That said, my parents never put pressure on me to go away to school; it was a collective decision. We settled on Bryanston School in Dorset for a number of reasons: primarily, they would have me, but also because it was one of the more liberal boarding schools. It was fully mixed throughout and I wouldn’t have to wear a uniform.

I can still remember that summer of dread leading up to the new term. I loved my home. I loved my dogs and I loved my family. I couldn’t bear the thought of saying goodbye, but I knew the day would arrive.

I buried my head in the sand and pretended it wasn’t happening. My mother shopped for all my clothes without me and even packed my trunk and tuck box. It was as though I believed that if I ignored it enough, it might go away. But it didn’t and the endless summer raced by and soon we were on the M3 on our way to Dorset.

Bryanston is a beautiful school, surrounded by farms, and separated from the town of Blandford Forum by an impossibly long tree-lined drive.

My stomach turned in knots as we pulled up outside the main building. I will never forget that feeling. I stood helplessly in the drive way, my oversized jumper hanging to my knees and tears streaming down my face, as my parents’ car disappeared back down the drive. I didn’t stop crying for a year.

Now some of you may at this point question putting a child through that emotional trauma but I can assure you that I put my parents through far worse: the sobbing down the payphone every morning; the letter pleading them to take me home. But they were determined that I persevered and stuck by “our” decision.

The teachers were incredible, and I knew several of the other pupils from London, but none of that seemed to make a difference. I was a hopeless boarder; simply too much of a homeboy. A teacher once told me that homesickness was a symptom of a happy family life and that it’s more worrying if you never miss home, but it didn’t make me feel any better. I was determined to hate boarding.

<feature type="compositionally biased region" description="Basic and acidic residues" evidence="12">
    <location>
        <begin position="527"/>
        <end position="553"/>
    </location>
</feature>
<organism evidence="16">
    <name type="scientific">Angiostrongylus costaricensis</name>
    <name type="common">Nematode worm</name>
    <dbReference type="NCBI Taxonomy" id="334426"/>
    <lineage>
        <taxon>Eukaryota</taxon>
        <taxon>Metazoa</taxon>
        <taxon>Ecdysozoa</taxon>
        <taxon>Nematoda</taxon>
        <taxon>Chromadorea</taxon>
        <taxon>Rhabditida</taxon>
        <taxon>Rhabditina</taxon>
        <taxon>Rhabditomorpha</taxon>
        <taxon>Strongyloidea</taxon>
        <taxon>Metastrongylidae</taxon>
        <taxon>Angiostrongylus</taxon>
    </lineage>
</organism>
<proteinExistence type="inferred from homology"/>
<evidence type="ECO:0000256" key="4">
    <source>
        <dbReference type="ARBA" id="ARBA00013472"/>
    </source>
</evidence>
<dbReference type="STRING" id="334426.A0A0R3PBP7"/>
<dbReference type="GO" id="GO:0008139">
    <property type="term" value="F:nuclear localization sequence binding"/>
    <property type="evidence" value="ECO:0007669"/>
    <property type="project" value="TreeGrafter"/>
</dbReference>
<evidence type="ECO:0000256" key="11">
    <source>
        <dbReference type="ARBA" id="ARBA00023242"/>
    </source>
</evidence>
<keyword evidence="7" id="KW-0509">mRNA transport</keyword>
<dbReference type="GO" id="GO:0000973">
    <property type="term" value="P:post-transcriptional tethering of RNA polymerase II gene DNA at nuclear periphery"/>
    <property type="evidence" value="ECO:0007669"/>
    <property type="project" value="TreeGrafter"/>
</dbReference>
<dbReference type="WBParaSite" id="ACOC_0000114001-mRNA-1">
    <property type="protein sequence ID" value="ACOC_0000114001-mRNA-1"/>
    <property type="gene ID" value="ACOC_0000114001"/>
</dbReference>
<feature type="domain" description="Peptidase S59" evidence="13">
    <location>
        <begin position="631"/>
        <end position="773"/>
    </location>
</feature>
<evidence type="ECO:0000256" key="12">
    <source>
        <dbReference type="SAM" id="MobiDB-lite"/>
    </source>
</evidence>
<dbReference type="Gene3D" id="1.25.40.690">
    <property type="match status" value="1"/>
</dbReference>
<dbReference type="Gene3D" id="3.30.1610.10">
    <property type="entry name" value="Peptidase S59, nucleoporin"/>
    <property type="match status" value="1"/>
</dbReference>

Those teachers were some of the most patient people I have ever met. My housemaster, Mr Long, a former Olympic hockey player, and the headmaster at the time, Mr Weare, both went beyond the call of duty to help me through that emotional first year.

I don’t know how it happened, but one day I woke up and I was happy. Suddenly from heading home most weekends, I would go for a month without an exeat. The homesickness had gone and I began to love school. I made friends. Indeed my very best friends today are from Bryanston.

The school’s liberal ethos may have helped me, but it was the boarding itself that made the real difference to my character. Up until then I had always deferred decision making to my parents – a shrug of the shoulders and a monosyllabic grunt was all I had to offer – but suddenly I was forced to make decisions on my own. My confidence grew; I stood taller.

Some of you may still have a notion that boarding schools are for tough, battle-hardened kids. I’m living proof that this is not the case. So is my wife Marina, who also cried for a year when she started boarding but, like me, isn’t bitter, but grateful for the experience.

The traditional image of cold showers and iron beds couldn’t be further from the reality at most progressive boarding schools. And it may seem strange, but boarding school can strengthen the family unit rather than weaken it.

The time I spent with my parents during holidays and weekends was always positive, happy and uninterrupted. Marina believes boarding protected her relationship with her parents; all her teenage angst was directed at her teachers and matrons, rather than at them.

The irony is that the homesickness I battled with and won as a teenager has returned now that I have a family of my own. Marina and I are already debating whether we will send our two children Ludo, 23 months, and Iona, five months, away to school. Travelling overseas has become much harder for me since the children were born; there are tears on the doorstep when it’s time to say goodbye. Could I bear to send my two beautiful children away to school? I couldn’t possibly say for sure; it will depend on their individual characters and whether they want to board. But in theory, yes.

Boarding school changed my life. It made me the person I am. Perseverance, trust confidence are all assets I still use on a daily basis and if it can do the same for my children then it would be worth it. It may sound dramatic, but without boarding school, I would be nobody.